Fully Informed Jury Association

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Jury Nullification | 10 Nov 2013

-Understand What Is At Stake When Considering Jury Nullification

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Cannabis_sativa_(Köhler)Often we hear in the FIJA office from or about jurors who initially voted Not Guilty, but changed their vote to Guilty because they couldn’t convince the other jurors. This change of vote is often associated with the holdout juror not wanting to waste their own time any longer. Perhaps they wish to get home for dinner, not miss the football game or concert to which they have tickets, they worry about work piling up in the office in their absence, etc.

Before voting Guilty, jurors should be fully aware of what is at stake for the person they are about to convict. It’s not a simple matter of being locked up in a dorm room where the prisoner is taken care of as a human being. Prisons and even jails can be extremely punishing environments- more punishing than they are billed to the public as by prison proponents and often more punishing than is warranted by a given offense.

As an example, consider the case of Michael Saffioti. Saffioti failed to make a court date regarding a misdemeanor pot offense and was jailed. In jail he was fed something that triggered a life-threatening food allergy, which went unaddressed by corrections officers. A little over an hour later, he was dead.

Because of 12 individuals’ Guilty votes, or one person’s failure to maintain a Not Guilty vote and hang the jury, Saffioti received a de facto death sentence for a misdemeanor pot violation. Had one juror considered and opted to exercise jury nullification, this man would be alive today. Here is the even uglier irony of the situation: 4 months later, his offense would be legalized in Washington state. Had one single person hung the jury, it is likely that his case would have been abandoned by prosecutors given the change in the law.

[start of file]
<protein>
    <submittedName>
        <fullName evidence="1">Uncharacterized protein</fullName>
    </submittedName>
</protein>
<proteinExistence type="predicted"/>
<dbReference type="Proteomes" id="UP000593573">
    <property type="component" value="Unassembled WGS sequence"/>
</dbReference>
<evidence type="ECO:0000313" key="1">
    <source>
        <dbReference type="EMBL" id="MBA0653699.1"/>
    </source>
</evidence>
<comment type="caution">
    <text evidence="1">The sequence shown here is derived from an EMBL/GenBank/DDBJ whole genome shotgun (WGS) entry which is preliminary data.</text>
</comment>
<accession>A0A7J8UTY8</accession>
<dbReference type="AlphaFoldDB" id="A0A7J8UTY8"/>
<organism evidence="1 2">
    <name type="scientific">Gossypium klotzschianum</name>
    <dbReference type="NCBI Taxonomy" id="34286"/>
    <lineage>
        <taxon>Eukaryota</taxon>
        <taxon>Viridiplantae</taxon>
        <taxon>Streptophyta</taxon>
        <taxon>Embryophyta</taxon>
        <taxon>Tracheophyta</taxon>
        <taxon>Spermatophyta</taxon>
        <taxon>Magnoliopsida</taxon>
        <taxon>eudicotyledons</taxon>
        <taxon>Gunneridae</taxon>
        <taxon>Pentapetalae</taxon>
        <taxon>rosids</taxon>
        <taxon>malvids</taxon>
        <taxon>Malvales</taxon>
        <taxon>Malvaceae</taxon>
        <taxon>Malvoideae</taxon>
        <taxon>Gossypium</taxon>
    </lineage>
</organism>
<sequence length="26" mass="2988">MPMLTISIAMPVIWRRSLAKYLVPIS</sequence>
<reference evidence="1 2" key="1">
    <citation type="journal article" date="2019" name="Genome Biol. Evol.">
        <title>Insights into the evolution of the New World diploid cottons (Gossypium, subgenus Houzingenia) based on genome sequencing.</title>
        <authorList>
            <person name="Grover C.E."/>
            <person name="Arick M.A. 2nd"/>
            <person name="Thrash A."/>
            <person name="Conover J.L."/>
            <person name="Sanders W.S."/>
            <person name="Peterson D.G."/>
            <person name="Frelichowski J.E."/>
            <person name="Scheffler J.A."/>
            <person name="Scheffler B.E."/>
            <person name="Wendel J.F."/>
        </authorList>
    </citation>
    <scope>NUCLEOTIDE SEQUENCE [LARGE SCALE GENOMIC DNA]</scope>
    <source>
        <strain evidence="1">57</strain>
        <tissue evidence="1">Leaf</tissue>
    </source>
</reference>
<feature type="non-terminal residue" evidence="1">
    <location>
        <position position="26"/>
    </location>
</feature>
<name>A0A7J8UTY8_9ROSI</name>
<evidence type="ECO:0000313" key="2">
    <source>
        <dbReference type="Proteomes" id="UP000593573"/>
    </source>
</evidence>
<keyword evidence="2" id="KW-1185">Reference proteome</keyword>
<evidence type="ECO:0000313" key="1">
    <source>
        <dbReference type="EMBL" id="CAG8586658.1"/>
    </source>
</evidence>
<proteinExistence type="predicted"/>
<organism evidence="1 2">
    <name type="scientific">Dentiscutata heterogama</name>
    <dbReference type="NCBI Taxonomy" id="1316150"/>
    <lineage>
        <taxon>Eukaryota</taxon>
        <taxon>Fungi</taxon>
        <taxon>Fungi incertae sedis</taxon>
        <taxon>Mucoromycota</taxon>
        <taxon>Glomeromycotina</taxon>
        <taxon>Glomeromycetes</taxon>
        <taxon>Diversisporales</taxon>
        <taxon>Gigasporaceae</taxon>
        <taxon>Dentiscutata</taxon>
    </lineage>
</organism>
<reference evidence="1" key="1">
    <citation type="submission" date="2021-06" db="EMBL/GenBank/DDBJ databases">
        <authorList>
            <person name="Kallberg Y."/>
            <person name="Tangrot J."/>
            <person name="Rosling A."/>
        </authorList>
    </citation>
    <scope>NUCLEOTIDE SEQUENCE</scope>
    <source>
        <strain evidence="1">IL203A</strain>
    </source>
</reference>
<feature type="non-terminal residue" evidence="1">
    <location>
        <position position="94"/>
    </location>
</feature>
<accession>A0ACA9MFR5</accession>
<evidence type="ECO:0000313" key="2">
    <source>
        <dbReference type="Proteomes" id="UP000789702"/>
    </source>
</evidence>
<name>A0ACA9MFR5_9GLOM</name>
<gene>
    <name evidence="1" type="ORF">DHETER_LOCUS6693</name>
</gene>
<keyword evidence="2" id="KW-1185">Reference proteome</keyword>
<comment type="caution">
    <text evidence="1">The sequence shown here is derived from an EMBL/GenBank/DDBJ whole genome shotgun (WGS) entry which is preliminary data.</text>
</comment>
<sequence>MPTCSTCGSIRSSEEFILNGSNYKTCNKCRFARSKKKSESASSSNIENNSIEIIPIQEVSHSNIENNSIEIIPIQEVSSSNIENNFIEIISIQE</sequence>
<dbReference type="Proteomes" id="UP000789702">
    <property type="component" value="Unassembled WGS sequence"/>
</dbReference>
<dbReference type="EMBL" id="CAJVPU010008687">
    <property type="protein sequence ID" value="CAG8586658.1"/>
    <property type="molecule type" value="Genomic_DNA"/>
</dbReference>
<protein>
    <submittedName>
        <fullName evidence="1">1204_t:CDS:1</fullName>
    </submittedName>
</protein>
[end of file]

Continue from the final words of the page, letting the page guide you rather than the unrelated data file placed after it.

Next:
Today’s Drug War Outrage: Man Dies In Jail Cell After Misdemeanor Pot Offense

Saffioti’s food allergies were apparently so severe that he was sometimes called “bubble boy.” His condition required constant attention. According to his mother, the knowledge that the smallest break in vigilance could result in his death caused Saffioti a lot of anxiety. Understandably so. She says he smoked pot to help relieve that anxiety. As both Greenfield and Vankin point out, the cruel irony here is that four months after Saffioti’s death, recreational pot was legalized in Washington state.

The story is reminiscent of the Jonathan Magbie tragedy. Magbie was a quadriplegic who was allowed to die in a Washington, D.C. jail cell while serving a 10-day sentence for possession of pot. He was jailed despite no prior convictions, and in spite of his need of constant care to stay alive. According to his mother, Magbie smoked pot to treat the effects of his paralyzation. Medical pot is now legal in D.C., and the city looks poised to at least decriminalize pot for recreational use, if not legalize it outright.

Our rumbling stomachs, our social events, our workplaces- these all pale in comparison to the possible damage done to another human being, up to and including his death, if knuckle under to peer pressure during jury deliberations. If our consciences tell us that a just verdict is Not Guilty, we must summon the fortitude and resolve to maintain that vote even if we can’t convince others to agree with us. A hung jury is better for the defendant than a Guilty verdict, as this tragedy clearly shows.

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